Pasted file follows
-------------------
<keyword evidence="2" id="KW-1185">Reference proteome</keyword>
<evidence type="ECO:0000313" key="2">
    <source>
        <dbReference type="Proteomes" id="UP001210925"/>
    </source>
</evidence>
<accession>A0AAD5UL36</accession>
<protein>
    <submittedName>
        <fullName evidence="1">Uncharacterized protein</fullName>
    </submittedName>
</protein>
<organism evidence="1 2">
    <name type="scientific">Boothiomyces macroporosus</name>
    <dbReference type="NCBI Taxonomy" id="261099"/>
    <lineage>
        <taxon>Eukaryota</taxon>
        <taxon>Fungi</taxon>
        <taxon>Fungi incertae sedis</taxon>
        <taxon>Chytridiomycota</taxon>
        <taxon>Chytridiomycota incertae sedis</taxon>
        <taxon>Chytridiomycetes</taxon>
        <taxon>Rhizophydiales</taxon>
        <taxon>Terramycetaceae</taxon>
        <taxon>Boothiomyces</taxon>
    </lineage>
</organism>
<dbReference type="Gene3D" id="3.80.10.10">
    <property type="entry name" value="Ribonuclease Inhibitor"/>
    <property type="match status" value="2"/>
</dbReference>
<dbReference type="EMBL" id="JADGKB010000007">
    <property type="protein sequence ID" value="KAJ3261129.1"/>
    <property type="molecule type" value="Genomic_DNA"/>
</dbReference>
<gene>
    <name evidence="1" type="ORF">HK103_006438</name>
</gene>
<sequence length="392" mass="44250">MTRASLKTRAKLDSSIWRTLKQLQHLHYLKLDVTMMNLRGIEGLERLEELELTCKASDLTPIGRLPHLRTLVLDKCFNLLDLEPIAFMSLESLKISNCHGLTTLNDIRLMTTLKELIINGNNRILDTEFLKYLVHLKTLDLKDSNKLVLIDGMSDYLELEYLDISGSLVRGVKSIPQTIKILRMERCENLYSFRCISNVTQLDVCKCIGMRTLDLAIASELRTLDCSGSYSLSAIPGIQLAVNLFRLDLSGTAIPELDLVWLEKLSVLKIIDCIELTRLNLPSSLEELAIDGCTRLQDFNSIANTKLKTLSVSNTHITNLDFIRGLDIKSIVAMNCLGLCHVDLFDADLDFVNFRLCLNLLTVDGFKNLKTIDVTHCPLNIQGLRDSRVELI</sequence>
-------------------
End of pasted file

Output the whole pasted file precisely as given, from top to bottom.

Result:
<keyword evidence="2" id="KW-1185">Reference proteome</keyword>
<evidence type="ECO:0000313" key="2">
    <source>
        <dbReference type="Proteomes" id="UP001210925"/>
    </source>
</evidence>
<accession>A0AAD5UL36</accession>
<protein>
    <submittedName>
        <fullName evidence="1">Uncharacterized protein</fullName>
    </submittedName>
</protein>
<organism evidence="1 2">
    <name type="scientific">Boothiomyces macroporosus</name>
    <dbReference type="NCBI Taxonomy" id="261099"/>
    <lineage>
        <taxon>Eukaryota</taxon>
        <taxon>Fungi</taxon>
        <taxon>Fungi incertae sedis</taxon>
        <taxon>Chytridiomycota</taxon>
        <taxon>Chytridiomycota incertae sedis</taxon>
        <taxon>Chytridiomycetes</taxon>
        <taxon>Rhizophydiales</taxon>
        <taxon>Terramycetaceae</taxon>
        <taxon>Boothiomyces</taxon>
    </lineage>
</organism>
<dbReference type="Gene3D" id="3.80.10.10">
    <property type="entry name" value="Ribonuclease Inhibitor"/>
    <property type="match status" value="2"/>
</dbReference>
<dbReference type="EMBL" id="JADGKB010000007">
    <property type="protein sequence ID" value="KAJ3261129.1"/>
    <property type="molecule type" value="Genomic_DNA"/>
</dbReference>
<gene>
    <name evidence="1" type="ORF">HK103_006438</name>
</gene>
<sequence length="392" mass="44250">MTRASLKTRAKLDSSIWRTLKQLQHLHYLKLDVTMMNLRGIEGLERLEELELTCKASDLTPIGRLPHLRTLVLDKCFNLLDLEPIAFMSLESLKISNCHGLTTLNDIRLMTTLKELIINGNNRILDTEFLKYLVHLKTLDLKDSNKLVLIDGMSDYLELEYLDISGSLVRGVKSIPQTIKILRMERCENLYSFRCISNVTQLDVCKCIGMRTLDLAIASELRTLDCSGSYSLSAIPGIQLAVNLFRLDLSGTAIPELDLVWLEKLSVLKIIDCIELTRLNLPSSLEELAIDGCTRLQDFNSIANTKLKTLSVSNTHITNLDFIRGLDIKSIVAMNCLGLCHVDLFDADLDFVNFRLCLNLLTVDGFKNLKTIDVTHCPLNIQGLRDSRVELI</sequence>